The Year of the Runaways will be remembered in the years to come

Published: April 2, 2016
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Sunjeev Sahota’s second novel, The Year of the Runaways, is a rare piece of literature that has been lucky enough to receive timely praise.

Sunjeev Sahota’s second novel, The Year of the Runaways, is a rare piece of literature that has been lucky enough to receive timely praise. Photo: Alamy

Sunjeev Sahota’s second novel, The Year of the Runaways, is a rare piece of literature that has been lucky enough to receive timely praise. Eliciting a largely positive reception, it has been called one of the best novels of the past year and was also shortlisted for the Booker prize.

Photo: AFP

At the heart of the book are the claustrophobic and morose lives of three Indian immigrants and a British-Indian girl. The three men, Tochi, Avtar and Randeep share a congested and ramshackle house in Sheffield along with a hoard of other migrant workers. Although Randeep’s wife, Narinder, is the female protagonist in the novel, their relationship is not that of a typical married couple; they don’t live in the same house, don’t talk to each other and they don’t love each other.

At the beginning of the book, in short, swiftly-moving chapters, Sahota gives readers phosphorescent screenshots of the lives of these men prior to their arrival in UK and describes with an unrelenting compassion the early trials and tribulations faced by them upon their arrival in Sheffield. He writes about their early days of acclimation to a foreign land with such an eerie intimacy as if he is writing about his own.

In first of these interlacing stories, we meet Tochi, a rickshaw driver, and on top of that, an untouchable, who finds himself at the end of the spiteful wrath of the Hindu caste system. The injustice and the disgrace which accompany him like a shadow fully humanise his character and give the reader a sense of what it feels to be at the receiving end of the highly segregated, down trodden and strictly governed caste-based society.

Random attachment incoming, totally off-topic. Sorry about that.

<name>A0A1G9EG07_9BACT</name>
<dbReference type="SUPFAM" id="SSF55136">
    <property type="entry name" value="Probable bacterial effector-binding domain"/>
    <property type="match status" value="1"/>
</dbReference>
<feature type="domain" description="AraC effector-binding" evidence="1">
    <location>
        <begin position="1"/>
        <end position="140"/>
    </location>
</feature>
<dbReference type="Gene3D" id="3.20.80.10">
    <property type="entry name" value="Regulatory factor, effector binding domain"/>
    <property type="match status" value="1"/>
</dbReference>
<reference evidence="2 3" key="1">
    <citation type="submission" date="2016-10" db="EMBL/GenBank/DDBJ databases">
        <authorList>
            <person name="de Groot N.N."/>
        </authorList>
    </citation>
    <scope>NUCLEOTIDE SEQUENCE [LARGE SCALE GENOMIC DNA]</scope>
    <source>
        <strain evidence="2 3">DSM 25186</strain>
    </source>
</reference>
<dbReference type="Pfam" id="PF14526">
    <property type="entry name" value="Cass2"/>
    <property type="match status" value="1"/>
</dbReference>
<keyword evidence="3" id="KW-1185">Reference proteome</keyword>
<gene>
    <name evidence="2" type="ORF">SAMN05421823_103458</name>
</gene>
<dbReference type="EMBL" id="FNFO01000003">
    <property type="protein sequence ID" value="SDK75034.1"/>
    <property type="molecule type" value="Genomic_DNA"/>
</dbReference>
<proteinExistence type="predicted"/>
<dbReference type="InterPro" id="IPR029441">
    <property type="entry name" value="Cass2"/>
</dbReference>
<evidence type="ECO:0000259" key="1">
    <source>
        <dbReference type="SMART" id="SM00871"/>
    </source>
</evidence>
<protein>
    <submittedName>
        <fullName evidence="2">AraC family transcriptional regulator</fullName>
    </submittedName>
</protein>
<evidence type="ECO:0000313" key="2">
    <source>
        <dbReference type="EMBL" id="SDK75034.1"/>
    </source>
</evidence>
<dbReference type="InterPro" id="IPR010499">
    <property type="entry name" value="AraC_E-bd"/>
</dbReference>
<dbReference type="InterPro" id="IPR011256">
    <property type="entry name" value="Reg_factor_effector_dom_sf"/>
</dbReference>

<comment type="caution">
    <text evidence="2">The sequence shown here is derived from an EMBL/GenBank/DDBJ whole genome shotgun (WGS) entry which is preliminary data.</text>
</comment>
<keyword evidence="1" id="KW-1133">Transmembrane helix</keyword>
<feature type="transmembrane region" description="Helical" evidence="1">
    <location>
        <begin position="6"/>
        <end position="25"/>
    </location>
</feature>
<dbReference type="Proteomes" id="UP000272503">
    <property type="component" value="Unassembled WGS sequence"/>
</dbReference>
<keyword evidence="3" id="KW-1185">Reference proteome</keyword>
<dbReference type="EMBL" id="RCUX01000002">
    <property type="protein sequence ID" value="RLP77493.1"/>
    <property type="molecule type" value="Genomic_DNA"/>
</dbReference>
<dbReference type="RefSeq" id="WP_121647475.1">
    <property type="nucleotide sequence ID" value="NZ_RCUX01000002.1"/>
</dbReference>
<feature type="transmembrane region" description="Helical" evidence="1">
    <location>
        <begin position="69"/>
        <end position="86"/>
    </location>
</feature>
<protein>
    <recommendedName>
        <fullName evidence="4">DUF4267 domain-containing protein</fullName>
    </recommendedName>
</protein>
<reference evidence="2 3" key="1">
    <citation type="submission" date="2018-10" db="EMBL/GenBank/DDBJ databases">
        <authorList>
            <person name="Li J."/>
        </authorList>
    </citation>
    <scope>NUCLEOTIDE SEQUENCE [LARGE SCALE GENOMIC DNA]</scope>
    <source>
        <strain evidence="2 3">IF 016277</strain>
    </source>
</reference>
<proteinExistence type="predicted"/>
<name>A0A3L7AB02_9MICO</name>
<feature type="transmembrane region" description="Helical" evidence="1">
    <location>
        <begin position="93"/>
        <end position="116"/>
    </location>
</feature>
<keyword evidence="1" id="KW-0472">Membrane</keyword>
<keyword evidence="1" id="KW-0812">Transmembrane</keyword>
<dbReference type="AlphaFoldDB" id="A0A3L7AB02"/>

The monologue of Tochi’s life explains why he has erected walls around himself and why he doesn’t casually mingle with other men in Sheffield isolating himself, after he arrives illegally with a fake passport, through a torturous detour via Russia and Paris.

Next, the readers are introduced to the remaining two male characters; Randeep and Avtar. The line of their relationship is quite blurry. But they learn the truly value of the bond they share, first as mere neighbours in India and then later as travel partners and fellow immigrants to Sheffield.

Towards the end of the first half of the book the author familiarises us with Narindar, a devout Sikh, who, in the wake of her life in the UK, finds herself embroiled in a confounding tangle of questions about identity, goodness, morality, duty, honour, virtue and responsibility; questions that will haunt her throughout her life and will drag their chained feet, throughout the length of the book, towards an unattainable, if not impossible, resolve.

Photo: Spectator

Picking up its pace in the second half, the story plays a well thought out game of chess with the lives of it vulnerable characters; confronting, daring, defeating and building them up again as their relationships blossom and their lives converge. With every new turn they make, there seems to be a new hardship glaring straight into their eyes, with uncanny and unhindered stubbornness only to give them a false sense of hope before bringing the three men and Narindar to their knees, again.

There is little redemption in this novel. It is seismic in terms of the melancholy it gathers over the course of over five hundred pages. With constant brush strokes, Sahota paints a picture that is as fresh as it is raw, as downhearted as it is unforgiving. In lives rife with temporary marriages, illegal works and the dangling dangers of expiring student visas, Sahota kindles and rekindles an impending sense of love and desperation.

Traversing through labyrinths of minor and acute details, this colossus of a novel confronts questions of enormous political and social import. In a prose lit by a high voltage torch of frank emotion and compassion, Sahota has written a stylistically brilliant and technically accomplished novel. The characters, the plot and the prose are brought to life with a breath of humanity.

Sahota uses his copious gifts as a wonderfully evocative storyteller to surprise his readers with scenes which are as graphic as they are humane. When his characters clean sewers, when their families are murdered, when they are forced into marriages, there is always a glittering and scintillating shimmer of love cascading behind the veneer of Sahota’s murky words.

Photo: Atlantic

The Year of the Runaways packs an intensely compelling narrative and enthralling odyssey, which unfurls before the eyes of its mesmerised reader, and brings startling revelations that are sometimes beautiful, always heart-warming and but never implausible or awkwardly contrived. The characters and the worlds they are inhabitants of feel as real as our own. The remarkably gifted writer uses subtlety and poignancy with immense skill, in what is just his second novel to date, for which his work will be remembered in the years to come.

Hurmat Kazmi

Hurmat Kazmi

The author is a Karachi-based freelance writer.

The views expressed by the writer and the reader comments do not necessarily reflect the views and policies of The Express Tribune.